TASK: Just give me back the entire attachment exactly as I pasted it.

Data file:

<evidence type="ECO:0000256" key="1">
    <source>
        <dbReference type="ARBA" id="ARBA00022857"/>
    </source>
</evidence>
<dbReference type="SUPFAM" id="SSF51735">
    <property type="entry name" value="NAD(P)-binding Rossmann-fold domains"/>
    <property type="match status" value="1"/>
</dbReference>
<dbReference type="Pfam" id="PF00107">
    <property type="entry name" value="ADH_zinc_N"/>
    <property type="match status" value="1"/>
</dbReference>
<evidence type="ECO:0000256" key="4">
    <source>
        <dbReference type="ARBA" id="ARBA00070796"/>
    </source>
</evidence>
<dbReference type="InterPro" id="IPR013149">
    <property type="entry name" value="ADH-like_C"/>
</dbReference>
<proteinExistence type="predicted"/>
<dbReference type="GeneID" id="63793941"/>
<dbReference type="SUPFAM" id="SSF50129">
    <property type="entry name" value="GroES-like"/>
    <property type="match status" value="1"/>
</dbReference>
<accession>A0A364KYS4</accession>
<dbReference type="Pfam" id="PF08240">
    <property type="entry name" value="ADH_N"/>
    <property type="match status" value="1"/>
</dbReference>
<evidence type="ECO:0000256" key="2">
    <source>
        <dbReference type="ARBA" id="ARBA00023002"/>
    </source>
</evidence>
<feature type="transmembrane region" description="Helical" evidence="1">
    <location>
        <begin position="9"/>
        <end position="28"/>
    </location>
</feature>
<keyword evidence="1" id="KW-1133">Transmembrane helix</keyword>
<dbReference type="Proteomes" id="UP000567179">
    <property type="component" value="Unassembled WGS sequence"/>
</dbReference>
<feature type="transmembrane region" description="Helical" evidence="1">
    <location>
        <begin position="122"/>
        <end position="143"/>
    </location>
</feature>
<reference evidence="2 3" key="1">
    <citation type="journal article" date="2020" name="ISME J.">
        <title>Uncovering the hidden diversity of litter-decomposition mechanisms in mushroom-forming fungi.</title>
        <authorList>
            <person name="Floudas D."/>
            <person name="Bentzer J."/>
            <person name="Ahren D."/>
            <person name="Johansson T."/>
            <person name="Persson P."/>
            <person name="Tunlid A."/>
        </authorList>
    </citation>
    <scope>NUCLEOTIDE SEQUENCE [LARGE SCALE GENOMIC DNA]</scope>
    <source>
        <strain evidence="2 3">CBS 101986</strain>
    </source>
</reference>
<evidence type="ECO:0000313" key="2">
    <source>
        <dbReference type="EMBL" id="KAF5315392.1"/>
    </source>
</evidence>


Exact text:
<evidence type="ECO:0000256" key="1">
    <source>
        <dbReference type="ARBA" id="ARBA00022857"/>
    </source>
</evidence>
<dbReference type="SUPFAM" id="SSF51735">
    <property type="entry name" value="NAD(P)-binding Rossmann-fold domains"/>
    <property type="match status" value="1"/>
</dbReference>
<dbReference type="Pfam" id="PF00107">
    <property type="entry name" value="ADH_zinc_N"/>
    <property type="match status" value="1"/>
</dbReference>
<evidence type="ECO:0000256" key="4">
    <source>
        <dbReference type="ARBA" id="ARBA00070796"/>
    </source>
</evidence>
<dbReference type="InterPro" id="IPR013149">
    <property type="entry name" value="ADH-like_C"/>
</dbReference>
<proteinExistence type="predicted"/>
<dbReference type="GeneID" id="63793941"/>
<dbReference type="SUPFAM" id="SSF50129">
    <property type="entry name" value="GroES-like"/>
    <property type="match status" value="1"/>
</dbReference>
<accession>A0A364KYS4</accession>
<dbReference type="Pfam" id="PF08240">
    <property type="entry name" value="ADH_N"/>
    <property type="match status" value="1"/>
</dbReference>
<evidence type="ECO:0000256" key="2">
    <source>
        <dbReference type="ARBA" id="ARBA00023002"/>
    </source>
</evidence>
<feature type="transmembrane region" description="Helical" evidence="1">
    <location>
        <begin position="9"/>
        <end position="28"/>
    </location>
</feature>
<keyword evidence="1" id="KW-1133">Transmembrane helix</keyword>
<dbReference type="Proteomes" id="UP000567179">
    <property type="component" value="Unassembled WGS sequence"/>
</dbReference>
<feature type="transmembrane region" description="Helical" evidence="1">
    <location>
        <begin position="122"/>
        <end position="143"/>
    </location>
</feature>
<reference evidence="2 3" key="1">
    <citation type="journal article" date="2020" name="ISME J.">
        <title>Uncovering the hidden diversity of litter-decomposition mechanisms in mushroom-forming fungi.</title>
        <authorList>
            <person name="Floudas D."/>
            <person name="Bentzer J."/>
            <person name="Ahren D."/>
            <person name="Johansson T."/>
            <person name="Persson P."/>
            <person name="Tunlid A."/>
        </authorList>
    </citation>
    <scope>NUCLEOTIDE SEQUENCE [LARGE SCALE GENOMIC DNA]</scope>
    <source>
        <strain evidence="2 3">CBS 101986</strain>
    </source>
</reference>
<evidence type="ECO:0000313" key="2">
    <source>
        <dbReference type="EMBL" id="KAF5315392.1"/>
    </source>
</evidence>